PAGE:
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Question about Binomial Trees


New Member
I have 2 queries with respect to some concepts in FRM Part 1, Valuation & Risk Model GARP study book 2020/ 2021.

1. In the practice question no. 14.15 in chapter 14 - Binomial Trees. The question states that options maturity is 6 months and requires 2 step Binomial Tree. Volatility is 20% per annum. As per solution given in the book, for the first time step (i.e. 3 months) up option price is calculated as 55.259 which is based on annual volatility of 20% divided by 2 (for 6 months). Should it not be divided by 4 given that time duration is 3 months?

2. In the same question, annual volatility is being calculated by dividing it by the number of periods in the year. But in an example in the chapter under section 14.5 (Other Assets), and under sub section Stock Indices which involves valuing a Eur Call option on Stock Index worth 2500 USD with 15% volatility per annum and 1 month maturity, up and down prices for the tree are calculated with annual volatility multiplied by the square root of time (i.e. sq root of 1 month/ 12 months). Why is this not done in practice question no. 14.15 where annual volatility is multiplied by 0.5 (for 6 months) instead of square root of 0.5?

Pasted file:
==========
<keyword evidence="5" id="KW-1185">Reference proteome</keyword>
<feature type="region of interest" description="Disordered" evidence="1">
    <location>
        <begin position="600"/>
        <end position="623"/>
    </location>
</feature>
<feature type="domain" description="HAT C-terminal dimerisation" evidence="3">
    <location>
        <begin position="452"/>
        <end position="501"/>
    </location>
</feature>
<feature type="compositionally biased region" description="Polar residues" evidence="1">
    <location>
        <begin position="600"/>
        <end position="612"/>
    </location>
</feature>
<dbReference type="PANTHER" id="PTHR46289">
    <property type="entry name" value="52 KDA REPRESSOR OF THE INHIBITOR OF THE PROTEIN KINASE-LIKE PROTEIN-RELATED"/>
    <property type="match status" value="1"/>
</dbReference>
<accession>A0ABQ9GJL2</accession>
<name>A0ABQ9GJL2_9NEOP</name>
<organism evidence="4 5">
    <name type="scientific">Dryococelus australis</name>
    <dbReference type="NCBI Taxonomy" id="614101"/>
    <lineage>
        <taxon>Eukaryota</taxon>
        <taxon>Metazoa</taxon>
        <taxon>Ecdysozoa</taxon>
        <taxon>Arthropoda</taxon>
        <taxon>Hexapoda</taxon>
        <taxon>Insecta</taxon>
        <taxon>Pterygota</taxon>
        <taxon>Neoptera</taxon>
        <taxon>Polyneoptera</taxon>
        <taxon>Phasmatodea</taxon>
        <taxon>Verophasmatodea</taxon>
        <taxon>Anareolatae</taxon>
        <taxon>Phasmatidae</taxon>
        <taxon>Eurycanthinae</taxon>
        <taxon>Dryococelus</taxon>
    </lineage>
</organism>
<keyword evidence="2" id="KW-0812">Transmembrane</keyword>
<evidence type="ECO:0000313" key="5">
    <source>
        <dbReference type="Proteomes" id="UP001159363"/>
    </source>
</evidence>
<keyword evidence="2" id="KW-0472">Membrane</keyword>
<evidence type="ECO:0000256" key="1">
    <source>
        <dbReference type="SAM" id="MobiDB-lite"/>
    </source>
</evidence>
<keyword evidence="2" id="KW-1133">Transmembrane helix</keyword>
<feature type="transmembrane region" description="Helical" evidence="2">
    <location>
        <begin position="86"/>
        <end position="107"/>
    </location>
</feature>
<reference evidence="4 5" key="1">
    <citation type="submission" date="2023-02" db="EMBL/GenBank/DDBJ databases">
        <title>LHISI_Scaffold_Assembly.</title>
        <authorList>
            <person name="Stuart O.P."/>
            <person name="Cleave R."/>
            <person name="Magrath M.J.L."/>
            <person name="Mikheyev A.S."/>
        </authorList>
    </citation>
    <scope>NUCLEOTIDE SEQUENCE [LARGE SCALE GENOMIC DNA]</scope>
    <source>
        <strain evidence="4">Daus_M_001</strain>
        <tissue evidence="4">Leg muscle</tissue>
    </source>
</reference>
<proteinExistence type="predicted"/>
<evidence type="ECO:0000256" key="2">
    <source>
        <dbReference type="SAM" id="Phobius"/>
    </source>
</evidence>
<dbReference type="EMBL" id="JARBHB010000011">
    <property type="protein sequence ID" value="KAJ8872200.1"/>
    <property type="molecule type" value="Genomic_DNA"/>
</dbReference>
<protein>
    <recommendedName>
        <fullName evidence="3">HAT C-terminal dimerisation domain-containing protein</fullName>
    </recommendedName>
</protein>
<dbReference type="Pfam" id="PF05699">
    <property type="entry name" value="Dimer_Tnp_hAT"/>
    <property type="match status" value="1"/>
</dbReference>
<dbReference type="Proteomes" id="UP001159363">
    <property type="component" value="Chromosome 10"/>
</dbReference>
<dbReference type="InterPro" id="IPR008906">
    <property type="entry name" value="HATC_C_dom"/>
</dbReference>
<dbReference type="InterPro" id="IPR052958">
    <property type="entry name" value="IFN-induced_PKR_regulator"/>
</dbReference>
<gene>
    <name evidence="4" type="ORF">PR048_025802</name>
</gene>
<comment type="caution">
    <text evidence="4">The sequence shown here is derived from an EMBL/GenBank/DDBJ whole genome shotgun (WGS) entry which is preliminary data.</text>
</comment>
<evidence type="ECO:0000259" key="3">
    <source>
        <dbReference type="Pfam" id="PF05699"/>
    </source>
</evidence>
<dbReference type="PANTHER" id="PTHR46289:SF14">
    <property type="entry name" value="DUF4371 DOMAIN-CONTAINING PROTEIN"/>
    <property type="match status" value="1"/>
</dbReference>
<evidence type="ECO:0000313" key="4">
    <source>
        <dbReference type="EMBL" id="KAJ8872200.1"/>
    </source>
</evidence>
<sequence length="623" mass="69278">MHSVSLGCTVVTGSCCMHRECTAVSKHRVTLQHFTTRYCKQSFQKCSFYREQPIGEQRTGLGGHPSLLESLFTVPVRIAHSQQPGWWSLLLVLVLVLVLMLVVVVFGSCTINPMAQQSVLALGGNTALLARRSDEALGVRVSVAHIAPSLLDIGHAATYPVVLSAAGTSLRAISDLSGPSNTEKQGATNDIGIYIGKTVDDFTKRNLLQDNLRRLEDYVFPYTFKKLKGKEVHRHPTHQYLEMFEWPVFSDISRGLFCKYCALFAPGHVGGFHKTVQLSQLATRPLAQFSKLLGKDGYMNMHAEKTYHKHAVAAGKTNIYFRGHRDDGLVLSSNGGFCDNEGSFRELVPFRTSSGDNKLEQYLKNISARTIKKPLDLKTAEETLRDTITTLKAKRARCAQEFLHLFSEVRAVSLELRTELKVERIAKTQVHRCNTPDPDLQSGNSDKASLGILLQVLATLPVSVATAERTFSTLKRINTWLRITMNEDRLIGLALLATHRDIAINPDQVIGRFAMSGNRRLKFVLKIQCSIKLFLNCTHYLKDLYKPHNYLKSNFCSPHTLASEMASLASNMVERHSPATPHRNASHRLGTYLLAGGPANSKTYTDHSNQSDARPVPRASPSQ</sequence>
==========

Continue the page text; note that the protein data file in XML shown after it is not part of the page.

David Harper CFA FRM

David Harper CFA FRM
Staff member
Hi @Pandeyg Please see below; I did input GARP's T4 EOC 14.5 into my binomial XLS (see here https://www.dropbox.com/s/36lt46xkqgkf0k8/garp-t4-eoc-14-15.xlsx?dl=0 )

GARP's solution looks correct to me. The u = 1.1052 = exp[20.0% * sqrt(3/12)], so the annual (aka, per annum) volatility is being correctly multiplied (aka, scaled) by 0.25 years as each step is 3/12 or 0.25 years. I hope that's helpful,